During metaphase, sister kinetochores are attached to opposite spindle poles via dynamic microtubule linkages. A balance of forces (microtubule dynamics pulling the sister chromatids apart and cohesive tension holding the arms of the sisters together) positions sister kinetochores on either side of the spindle equator.15,16 Moreover, yeast kinetochores form two clusters, each containing one sister kinetochore from each pair of replicated chromatids.15 Here, we find that Kip3 plays an important role in kinetochore clustering. Deletion of KIP3 slightly decreases the length of kinetochore microtubules while slightly increasing the average distance between kinetochores (as expected, since spindle length is not altered). However, the largest effects of KIP3 deletion are not in these average distances, but in distance variability. In the absence of Kip3, the distance between sister kinetochores is more variable and the variability in kinetochore microtubule length is also increased. Given that spindle length is not increased in the mutant, the changes we detect in interkinetochore and polekinetochore distances are not an indirect consequence of spindle elongation. Instead, as kinetochores are attached to the ends of dynamic microtubules, we conclude that Kip3 is required for tight control of kinetochore microtubule lengths. This is consistent with a published results that Kip3 and Kif18A, Kip3's homolog in mammalian cells, control microtubule length by increasing microtubule rescue and catastrophe frequencies.6,30
Tytell and Sorger8 showed that kip3Δ mutant cells have prolonged DNA hyperstretching between kinetochores and more instances of lagging chromosomes, compared with wild-type cells. The authors concluded that Kip3 must synchronize anaphase chromosome movements and/or coordinate the dissolution of sister chromatid cohesion. Our results suggest a different interpretation. We observe that kinetochore positions are more varied at metaphase in the absence of Kip3. When these cells enter anaphase, the kinetochores start from different places along the spindle and reach the pole at different times, thus some will appear to lag. Moreover, sister kinetochores with longer interkinetochore distances will have more hyperstretched DNA.
None of the six yeast kinesins are individually essential, and cells can survive with only two kinesin motors: Cin8 plus Kip3 or Cin8 plus Kar3 (kinesin-14).31 Cin8 plays a critical role in spindle assembly, a role not shared with Kip3. Loss of Cin8 alone (even in the presence of the five other kinesin motors), blocks bipolar spindle formation in 60% of cells.27,32 Similarly, deletion or knock down of homologous, but essential, kinesin-5 motors in higher eukaryotes results in the formation of monopolar spindles.5,27,33,34 Although only a subset of cells is amenable to an analysis of Cin8's role in kinetochore clustering, consistent with previous results,19 we found that kinetochores are often declustered in the bipolar spindles that manage to form in cin8Δ mutants. Although both Cin8 and Kip3 are required to position the kinetochores, their roles are not identical, as the deletion of CIN8 moves kinetochores closer to the spindle equator, on average, whereas deletion of KIP3 moves kinetochores closer to the poles.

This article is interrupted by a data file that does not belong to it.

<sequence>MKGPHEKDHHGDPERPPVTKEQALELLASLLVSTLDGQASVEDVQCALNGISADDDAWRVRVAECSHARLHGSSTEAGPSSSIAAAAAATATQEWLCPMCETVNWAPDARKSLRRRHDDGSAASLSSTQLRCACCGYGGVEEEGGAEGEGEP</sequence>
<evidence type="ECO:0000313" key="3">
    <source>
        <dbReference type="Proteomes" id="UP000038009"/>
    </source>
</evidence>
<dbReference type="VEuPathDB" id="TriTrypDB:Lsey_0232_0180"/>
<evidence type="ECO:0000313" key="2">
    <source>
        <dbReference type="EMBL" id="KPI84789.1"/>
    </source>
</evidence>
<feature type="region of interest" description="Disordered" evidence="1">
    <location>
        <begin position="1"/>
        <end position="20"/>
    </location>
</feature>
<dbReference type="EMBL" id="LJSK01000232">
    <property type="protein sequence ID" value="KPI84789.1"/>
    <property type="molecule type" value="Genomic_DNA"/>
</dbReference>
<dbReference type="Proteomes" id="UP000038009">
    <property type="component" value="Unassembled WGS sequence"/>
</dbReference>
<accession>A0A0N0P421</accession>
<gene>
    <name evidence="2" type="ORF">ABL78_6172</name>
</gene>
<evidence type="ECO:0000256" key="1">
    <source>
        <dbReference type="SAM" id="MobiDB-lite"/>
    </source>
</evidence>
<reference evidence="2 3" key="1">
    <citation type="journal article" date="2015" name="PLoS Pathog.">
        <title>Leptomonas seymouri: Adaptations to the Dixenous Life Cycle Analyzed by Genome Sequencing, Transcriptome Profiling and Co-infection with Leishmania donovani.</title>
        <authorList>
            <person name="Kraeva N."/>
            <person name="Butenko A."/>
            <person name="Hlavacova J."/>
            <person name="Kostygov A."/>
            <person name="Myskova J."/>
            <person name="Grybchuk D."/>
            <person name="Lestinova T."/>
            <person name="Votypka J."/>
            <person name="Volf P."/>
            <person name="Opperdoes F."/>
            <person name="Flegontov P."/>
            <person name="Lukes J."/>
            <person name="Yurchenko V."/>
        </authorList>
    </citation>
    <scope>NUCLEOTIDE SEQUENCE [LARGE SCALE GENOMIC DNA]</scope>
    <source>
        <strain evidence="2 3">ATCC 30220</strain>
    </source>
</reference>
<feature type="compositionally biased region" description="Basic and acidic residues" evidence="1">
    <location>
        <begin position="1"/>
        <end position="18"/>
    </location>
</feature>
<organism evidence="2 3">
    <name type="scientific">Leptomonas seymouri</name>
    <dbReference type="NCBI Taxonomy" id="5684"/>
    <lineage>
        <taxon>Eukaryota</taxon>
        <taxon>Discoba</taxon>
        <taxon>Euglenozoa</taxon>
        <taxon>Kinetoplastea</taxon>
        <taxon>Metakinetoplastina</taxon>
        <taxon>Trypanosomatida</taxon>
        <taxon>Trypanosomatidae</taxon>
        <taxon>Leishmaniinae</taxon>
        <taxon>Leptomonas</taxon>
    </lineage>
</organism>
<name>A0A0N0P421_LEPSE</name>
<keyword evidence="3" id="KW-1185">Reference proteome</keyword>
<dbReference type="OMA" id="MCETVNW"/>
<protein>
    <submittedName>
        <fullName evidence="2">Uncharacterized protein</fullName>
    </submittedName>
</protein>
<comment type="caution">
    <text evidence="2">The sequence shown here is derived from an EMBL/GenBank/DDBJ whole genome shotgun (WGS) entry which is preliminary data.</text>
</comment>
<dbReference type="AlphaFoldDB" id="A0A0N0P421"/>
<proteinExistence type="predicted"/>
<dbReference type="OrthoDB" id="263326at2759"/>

The fission yeast kinesin-8 homolog positions kinetochores by acting as a coupler between the kinetochore and depolymerizing kinetochore microtubules.10,20,35 There is no evidence to support a similar role for Kip3 in budding yeast. Kip3 is not essential and although cells grow with a slight metaphase delay, chromosome loss rates in the absence of Kip3 are normal.13 In addition, chromosome detachment is not increased by deletion of KIP3.8
In vitro, Kip3 is a length-dependent depolymerase.6,36 The simplest model predicts kinetochore microtubule length would be shorter in the presence of Kip3 than in its absence. This is not the case. Instead, we find that the average metaphase kinetochore microtubule is slightly longer in the presence of Kip3 (i.e., deletion of KIP3 decreases kinetochore microtubule length). Consistent with the idea that Kip3 increases microtubule length in vivo, the shortening rate of cytoplasmic microtubules is slower when Kip3 is present.6 In addition, a mathematical model that quantitatively reproduces the in vitro results of Varga and collegues36 shows that lowering the concentration of a processively depolymerizing microtubule motor would increase the standard deviation in microtubule lengths. How the depolymerase activity observed in vitro is regulated to yield the functions observed in vivo will be interesting to discover.
In conclusion, we find that Kip3 does not regulate spindle length and is not required to attach chromosomes to microtubules. Instead, Kip3 clusters kinetochores on the metaphase spindle by tightly regulating kinetochore microtubule length.